The Society by C.G. Abbot, the first in Elizabeth Grant Thrillers series, unveils a shocking conspiracy led by a group of influential and powerful white supremacists fanatical about shoving their agenda down the throats of everybody in the US. The group worked under the title of The Society for a Restored America and carried out their unlawful acts silently. Little did they know that an apparently harmless woman named Elizabeth Grant would turn out to be their worst nightmare. Unaware of her significance, Elizabeth was suffering from the loss of her best friend, Loralie. Seven years ago, on a fateful night, Loralie went missing, never to be found.
The fiction, The Elegant Out – A Novel, by Elizabeth A Bartasius follows thirty-six-years-old Elizabeth as she juggles between her obsession of birthing another child and finally writing a novel. Once upon a time, she had dreamed of becoming a writer, but now, when she could actually work toward materializing that aspiration, the loud ticks of her biological clock distracted her. Although she had a ten-year-old kid, Jack, from her previous abusive marriage, the hankering of creating a child with the man she loves nagged her like a plague. As if the battle inside her head wasn’t enough, her boyfriend’s reluctance to marry her and have babies with her added an emotional conflict to the equation. In her more rational times, however, she wondered if she wanted a child as an excuse to put off working toward her dream of becoming a writer.
Truth of the Shadows by Slade Templeton is a psychological thriller/horror fiction that revolves around Dr. Joseph Hoffman. He was a head psychiatrist at Cottage Grove Hospital who relied on logic and his vast knowledge seconded by science. In front of his patients, who talked about furniture moving at its own will, their dead son coming back to be with her, hallucinations of angels, etc., Joseph was the calm and composed psychiatrist who had a logical explanation for their delusional paranoia. However, underneath his confident demeanor resided an ever-consuming guilt and sorrow.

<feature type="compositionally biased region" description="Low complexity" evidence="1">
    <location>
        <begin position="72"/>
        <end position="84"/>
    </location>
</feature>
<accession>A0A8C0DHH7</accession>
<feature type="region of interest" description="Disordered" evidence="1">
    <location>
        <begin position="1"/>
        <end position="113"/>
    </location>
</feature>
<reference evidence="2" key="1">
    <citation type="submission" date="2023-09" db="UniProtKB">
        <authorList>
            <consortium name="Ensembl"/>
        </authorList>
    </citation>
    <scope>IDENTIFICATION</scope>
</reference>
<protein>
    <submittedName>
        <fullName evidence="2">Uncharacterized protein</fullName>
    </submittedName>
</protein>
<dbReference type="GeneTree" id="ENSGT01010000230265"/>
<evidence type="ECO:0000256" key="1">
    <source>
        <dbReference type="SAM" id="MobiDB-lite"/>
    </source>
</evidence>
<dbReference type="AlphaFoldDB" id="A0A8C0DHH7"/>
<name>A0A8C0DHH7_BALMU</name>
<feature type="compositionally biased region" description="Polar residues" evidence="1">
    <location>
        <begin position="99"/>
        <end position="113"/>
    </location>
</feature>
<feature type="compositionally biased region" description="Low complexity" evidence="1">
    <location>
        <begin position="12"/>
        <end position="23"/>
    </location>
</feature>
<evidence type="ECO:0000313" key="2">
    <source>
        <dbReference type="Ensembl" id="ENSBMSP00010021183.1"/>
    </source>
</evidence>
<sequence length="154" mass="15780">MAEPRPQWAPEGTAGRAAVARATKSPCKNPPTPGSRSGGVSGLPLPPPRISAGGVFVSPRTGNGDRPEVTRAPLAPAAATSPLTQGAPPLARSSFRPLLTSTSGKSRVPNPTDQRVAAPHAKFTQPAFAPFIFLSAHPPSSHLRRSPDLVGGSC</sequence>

Written in the historical subgenre of fiction, The Women of Great Heron Lake by Deanna Lynn Sletten connects two women who married into the same Madison family but existed decades apart from each other. When, after over a year of fighting pancreatic cancer, Nathan passed away, her wife, Marla Madison felt free. After marrying Nathan, she had quit her job and devoted her life to caring for her daughter, Reese, and her husband. Now that Reese was a twenty-years-old adult and her husband had passed away, suddenly, she did not know what to do with the ocean of time available to her. Outside her family, she hadn’t formed any real connection with people. With nothing else to do, she threw herself into renovating her mansion. It was during one of these renovation times that she found the journal of the first Mrs. Madison, Alaina. As she delved deeper into the journal, she shivered at the eerie similarities between her and Alaina.
If you think your job is challenging or that your boss is demanding, The Devil Wears Prada by Lauren Weisberger would redefine the meaning of those words forever, and perhaps, provide you with a newfound tolerance for your workplace. When twenty-three-year-old Andrea interviewed for a junior assistant position, she could not have possibly fathomed what she was signing up for. How could she? Everybody spoke highly of Miranda Priestly, her prospective boss, the editor-in-chief of Runaway (a famous fashion magazine). In fact, people worshipped the ground Miranda walked on. However, little did she know that Miranda Priestly would single-handedly destroy her relationships, consume her mental peace, and claim every breathing second of her life. The biggest irony was Andrea didn’t even like fashion, and yet, she lost every ounce of her personality for a job that screamed fashion day and night.